For ex­am­ple, in­stead of fo­cus­ing on the in­con­sis­tency-in-pub­li­ca­tion bias, which might be less of a con­cern in the an­i­mal welfare move­ment, you might want to rate the move­ment’s liter­a­ture on whether there is a ro­bust mea­sure of the de­crease in peo­ple’s con­sump­tion of meat. A lot of stud­ies rely on self-re­ported con­sump­tion of meat, which is very un­re­li­able, ver­sus gro­cery stores’ data on meat pur­chases. There are definitely sig­nifi­cant al­ter­a­tions you would need to make to these crite­ria. But again, with a holis­tic, col­lab­o­ra­tive effort among differ­ent re­searchers in the an­i­mal welfare move­ment, you could ar­rive at some­thing similar to what the NIH and the field of medicine have cre­ated.

This will not give you crys­tal clar­ity on what to do. Sub­jec­tive judg­ment will always be in­volved. But it does al­low for judg­ments that are made ex­plic­itly and with trans­parency around the un­der­ly­ing fac­tors that led to a cer­tain de­ci­sion. There still might be de­bates on whether you should do leaflet­ing, ver­sus on­line ads, ver­sus cor­po­rate cam­paigns. But hav­ing sec­tor-wide, ev­i­dence-grad­ing stan­dards al­lows peo­ple to de­bate spe­cific and im­por­tant un­der­ly­ing fac­tors and rea­sons.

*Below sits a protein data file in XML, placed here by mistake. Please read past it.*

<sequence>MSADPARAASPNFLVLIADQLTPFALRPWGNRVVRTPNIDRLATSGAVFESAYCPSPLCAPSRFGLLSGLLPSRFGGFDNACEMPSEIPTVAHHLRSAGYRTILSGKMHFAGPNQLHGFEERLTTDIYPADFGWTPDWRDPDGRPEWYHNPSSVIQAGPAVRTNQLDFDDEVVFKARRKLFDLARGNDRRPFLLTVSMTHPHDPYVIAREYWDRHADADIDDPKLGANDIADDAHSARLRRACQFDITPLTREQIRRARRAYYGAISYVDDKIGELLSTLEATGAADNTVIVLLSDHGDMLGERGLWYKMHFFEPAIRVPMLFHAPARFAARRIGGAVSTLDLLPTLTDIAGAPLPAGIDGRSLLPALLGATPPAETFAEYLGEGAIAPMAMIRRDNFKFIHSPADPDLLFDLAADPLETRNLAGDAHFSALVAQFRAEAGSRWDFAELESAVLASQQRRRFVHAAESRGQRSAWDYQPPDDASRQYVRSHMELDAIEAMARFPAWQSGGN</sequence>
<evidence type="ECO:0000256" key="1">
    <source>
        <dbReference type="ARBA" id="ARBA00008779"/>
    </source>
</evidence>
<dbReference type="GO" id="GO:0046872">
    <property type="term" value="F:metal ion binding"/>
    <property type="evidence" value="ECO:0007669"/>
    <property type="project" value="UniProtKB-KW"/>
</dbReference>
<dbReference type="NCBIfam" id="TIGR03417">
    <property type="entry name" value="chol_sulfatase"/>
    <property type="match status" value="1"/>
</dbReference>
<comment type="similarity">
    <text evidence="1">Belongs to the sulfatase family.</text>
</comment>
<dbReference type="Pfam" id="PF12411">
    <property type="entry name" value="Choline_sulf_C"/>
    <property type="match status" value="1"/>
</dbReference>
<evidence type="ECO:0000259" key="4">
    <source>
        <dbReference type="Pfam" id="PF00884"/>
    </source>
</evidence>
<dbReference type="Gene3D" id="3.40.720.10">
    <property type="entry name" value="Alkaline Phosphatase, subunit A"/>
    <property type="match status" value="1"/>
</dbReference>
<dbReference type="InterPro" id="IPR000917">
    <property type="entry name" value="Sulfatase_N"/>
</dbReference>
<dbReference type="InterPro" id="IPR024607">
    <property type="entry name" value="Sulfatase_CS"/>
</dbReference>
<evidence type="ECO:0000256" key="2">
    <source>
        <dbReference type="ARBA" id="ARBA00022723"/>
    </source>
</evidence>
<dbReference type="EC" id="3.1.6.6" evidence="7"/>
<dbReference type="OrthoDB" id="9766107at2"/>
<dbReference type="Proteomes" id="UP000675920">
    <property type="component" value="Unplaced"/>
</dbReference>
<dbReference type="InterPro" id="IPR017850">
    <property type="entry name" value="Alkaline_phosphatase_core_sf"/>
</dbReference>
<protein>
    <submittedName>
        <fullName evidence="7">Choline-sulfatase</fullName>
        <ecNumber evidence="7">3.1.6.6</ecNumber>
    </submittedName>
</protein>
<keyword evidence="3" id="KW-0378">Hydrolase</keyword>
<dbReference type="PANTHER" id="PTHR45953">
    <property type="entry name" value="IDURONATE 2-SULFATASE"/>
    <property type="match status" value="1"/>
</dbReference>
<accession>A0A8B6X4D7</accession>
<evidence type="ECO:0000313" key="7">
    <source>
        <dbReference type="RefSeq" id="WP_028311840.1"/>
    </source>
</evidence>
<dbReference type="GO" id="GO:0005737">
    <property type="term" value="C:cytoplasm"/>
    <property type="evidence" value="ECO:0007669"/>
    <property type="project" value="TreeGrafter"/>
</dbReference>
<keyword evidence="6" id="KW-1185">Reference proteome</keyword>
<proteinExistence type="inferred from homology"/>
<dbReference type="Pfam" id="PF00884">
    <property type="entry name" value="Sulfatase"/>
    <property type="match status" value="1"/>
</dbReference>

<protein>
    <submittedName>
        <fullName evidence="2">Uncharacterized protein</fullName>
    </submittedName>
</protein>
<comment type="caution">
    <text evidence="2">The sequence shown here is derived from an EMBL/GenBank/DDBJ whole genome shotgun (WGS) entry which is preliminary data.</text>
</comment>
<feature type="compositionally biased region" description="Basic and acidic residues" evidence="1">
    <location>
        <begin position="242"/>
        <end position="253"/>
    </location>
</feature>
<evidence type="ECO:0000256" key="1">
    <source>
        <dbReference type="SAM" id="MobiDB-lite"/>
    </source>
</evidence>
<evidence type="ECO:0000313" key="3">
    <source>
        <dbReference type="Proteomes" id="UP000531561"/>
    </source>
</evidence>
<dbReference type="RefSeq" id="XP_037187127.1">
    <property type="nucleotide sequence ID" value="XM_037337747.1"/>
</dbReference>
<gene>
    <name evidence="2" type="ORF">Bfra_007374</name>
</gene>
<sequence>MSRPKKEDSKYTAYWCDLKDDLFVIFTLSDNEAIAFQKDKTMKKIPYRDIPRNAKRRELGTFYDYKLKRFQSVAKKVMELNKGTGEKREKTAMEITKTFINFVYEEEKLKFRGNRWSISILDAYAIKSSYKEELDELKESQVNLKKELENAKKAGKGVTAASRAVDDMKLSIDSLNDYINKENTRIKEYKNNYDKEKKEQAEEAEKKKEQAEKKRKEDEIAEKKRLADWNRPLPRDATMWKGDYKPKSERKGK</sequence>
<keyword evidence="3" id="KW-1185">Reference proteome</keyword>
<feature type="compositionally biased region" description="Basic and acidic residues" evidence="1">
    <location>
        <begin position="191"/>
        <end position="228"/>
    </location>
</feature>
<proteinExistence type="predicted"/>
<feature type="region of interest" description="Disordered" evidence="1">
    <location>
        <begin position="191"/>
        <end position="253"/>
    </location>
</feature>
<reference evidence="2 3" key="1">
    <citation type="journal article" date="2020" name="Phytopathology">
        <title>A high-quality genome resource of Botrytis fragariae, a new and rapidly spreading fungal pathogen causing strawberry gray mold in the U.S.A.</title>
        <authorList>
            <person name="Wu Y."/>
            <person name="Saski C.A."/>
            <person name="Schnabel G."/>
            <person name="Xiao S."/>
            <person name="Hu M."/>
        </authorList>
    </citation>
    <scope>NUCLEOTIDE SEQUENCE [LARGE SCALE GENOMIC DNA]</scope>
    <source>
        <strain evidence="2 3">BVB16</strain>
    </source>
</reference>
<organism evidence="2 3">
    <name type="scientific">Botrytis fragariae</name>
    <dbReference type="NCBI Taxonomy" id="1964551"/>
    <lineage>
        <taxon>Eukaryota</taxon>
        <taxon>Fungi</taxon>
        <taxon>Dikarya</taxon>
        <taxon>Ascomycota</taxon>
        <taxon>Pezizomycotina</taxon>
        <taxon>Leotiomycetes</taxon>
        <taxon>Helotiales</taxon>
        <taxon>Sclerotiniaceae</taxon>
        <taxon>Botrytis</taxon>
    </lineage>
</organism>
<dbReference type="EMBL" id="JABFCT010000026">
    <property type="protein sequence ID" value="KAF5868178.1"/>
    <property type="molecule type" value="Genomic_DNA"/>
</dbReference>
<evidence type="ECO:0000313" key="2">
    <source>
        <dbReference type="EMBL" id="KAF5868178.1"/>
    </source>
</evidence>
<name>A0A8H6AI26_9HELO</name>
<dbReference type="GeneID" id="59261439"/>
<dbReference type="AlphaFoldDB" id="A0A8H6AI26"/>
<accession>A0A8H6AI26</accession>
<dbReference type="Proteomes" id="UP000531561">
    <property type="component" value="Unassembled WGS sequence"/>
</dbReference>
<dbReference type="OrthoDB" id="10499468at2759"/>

Re­sults-based fi­nanc­ing mechanism­s

The sec­ond pro­posal I’ve taken from medicine and global de­vel­op­ment is this: High-qual­ity ev­i­dence about what works is sim­ply not enough [to spur ac­tion]. There are a ton of great stud­ies high­light­ing cost-effec­tive in­ter­ven­tions and or­ga­ni­za­tions in the effec­tive al­tru­ism com­mu­nity. GiveWell, J-PAL, and IDin­sight can all at­test to the fact that there is not enough up­take and scal­ing of pro­grams that have proven to be effec­tive.